According to industry participants, the RBI has been asked to extend the liquidity support as was done during the crisis in 2008 and 2013.
Given the spike in yields in the short-term debt market, liquid schemes have started seeing negative returns. “The yields in commercial and corporate bond market has rose over 30 basis points,” said a fund manager.
In February, the liquid schemes saw outflows of Rs 43,825 crore. However, industry participants say the redemptions in March is likely to be much higher as it is year-end and the liquidity has dried up amid the panic created by the outbreak of Coronavirus.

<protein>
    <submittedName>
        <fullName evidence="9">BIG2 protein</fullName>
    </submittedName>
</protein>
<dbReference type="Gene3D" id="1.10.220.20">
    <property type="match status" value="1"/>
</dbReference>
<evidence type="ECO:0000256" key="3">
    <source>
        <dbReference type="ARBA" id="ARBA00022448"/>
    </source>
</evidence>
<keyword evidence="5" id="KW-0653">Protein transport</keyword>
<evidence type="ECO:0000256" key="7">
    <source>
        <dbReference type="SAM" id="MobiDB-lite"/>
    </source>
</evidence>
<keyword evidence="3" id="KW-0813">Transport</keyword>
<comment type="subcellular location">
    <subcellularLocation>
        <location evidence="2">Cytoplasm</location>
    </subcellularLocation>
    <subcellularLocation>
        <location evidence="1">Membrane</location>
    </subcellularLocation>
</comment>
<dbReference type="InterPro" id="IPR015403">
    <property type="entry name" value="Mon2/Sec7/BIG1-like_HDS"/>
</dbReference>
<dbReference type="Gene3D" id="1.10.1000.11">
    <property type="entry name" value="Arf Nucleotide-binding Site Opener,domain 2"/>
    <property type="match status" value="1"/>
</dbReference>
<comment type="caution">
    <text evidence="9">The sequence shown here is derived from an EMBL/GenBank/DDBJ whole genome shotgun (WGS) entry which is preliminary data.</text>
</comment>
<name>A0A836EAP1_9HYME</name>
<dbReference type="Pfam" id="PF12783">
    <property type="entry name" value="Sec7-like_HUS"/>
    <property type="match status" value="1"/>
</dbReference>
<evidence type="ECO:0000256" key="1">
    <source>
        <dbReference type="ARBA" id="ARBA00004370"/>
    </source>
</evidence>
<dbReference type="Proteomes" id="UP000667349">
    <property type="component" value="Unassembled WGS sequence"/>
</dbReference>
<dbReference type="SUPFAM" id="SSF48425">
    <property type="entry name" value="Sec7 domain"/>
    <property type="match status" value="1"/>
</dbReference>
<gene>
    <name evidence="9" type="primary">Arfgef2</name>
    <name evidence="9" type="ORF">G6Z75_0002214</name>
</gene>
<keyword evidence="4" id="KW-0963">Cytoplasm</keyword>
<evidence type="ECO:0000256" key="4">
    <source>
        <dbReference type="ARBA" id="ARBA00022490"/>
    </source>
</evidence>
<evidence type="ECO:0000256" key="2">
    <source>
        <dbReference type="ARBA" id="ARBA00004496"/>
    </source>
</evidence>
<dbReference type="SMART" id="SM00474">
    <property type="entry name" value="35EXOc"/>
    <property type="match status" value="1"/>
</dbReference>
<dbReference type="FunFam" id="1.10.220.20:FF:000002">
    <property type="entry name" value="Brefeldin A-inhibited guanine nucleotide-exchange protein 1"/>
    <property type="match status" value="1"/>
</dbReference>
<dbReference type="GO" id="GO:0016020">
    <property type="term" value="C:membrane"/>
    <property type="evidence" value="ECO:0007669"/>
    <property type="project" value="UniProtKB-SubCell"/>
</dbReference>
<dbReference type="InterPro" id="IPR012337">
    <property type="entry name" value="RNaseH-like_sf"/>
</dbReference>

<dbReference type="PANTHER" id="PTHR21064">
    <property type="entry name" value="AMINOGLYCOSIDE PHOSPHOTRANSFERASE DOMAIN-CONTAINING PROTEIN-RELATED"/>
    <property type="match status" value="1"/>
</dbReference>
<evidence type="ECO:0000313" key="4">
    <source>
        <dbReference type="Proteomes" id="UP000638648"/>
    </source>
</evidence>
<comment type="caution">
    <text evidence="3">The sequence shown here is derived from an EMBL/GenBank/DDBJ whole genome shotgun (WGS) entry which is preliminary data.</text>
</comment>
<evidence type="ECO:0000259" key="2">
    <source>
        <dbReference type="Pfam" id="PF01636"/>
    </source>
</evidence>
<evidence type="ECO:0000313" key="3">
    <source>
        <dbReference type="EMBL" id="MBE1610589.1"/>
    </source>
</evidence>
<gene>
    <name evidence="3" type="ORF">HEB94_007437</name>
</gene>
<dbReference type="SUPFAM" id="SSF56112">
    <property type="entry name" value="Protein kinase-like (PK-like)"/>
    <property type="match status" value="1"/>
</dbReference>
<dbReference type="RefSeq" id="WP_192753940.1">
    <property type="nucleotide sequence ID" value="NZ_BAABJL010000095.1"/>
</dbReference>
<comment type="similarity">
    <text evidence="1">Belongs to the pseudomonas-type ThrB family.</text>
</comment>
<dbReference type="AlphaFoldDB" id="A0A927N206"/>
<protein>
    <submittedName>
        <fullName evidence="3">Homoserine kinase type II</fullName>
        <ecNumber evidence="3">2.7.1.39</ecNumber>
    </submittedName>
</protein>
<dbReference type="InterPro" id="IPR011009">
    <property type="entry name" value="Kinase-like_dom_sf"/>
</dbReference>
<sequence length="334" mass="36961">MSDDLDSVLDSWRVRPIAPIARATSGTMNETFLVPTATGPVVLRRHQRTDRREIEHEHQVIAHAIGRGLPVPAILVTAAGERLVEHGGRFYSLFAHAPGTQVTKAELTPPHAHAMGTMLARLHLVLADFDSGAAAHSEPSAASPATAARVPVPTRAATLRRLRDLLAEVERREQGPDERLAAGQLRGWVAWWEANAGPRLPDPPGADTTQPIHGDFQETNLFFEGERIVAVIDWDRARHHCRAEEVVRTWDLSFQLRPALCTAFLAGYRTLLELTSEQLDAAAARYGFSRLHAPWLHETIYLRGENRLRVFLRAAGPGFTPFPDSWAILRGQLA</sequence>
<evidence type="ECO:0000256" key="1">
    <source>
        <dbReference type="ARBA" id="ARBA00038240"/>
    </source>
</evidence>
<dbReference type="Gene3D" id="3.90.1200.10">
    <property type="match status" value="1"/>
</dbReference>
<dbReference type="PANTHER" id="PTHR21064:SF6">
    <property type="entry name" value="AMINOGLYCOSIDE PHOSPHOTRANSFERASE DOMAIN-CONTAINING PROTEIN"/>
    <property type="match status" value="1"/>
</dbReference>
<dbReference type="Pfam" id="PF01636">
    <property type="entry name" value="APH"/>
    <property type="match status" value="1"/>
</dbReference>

“We have seen heavy selling by foreign institutional investors in the debt market. The entire system has become even more shallow as even AAA-rated PSU bonds are getting trade at steep risk premiums,” said another fund manager.
“With business operations disrupted by the Coronavirus
scare, corporates are being forced to dip into their cash and other liquid funds to meet payment obligations,” the fund manager added.
The MF industry in its representation has pointed out that a combination of significant yield movement, low liquidity and large redemptions, has made it difficult to manage such funds.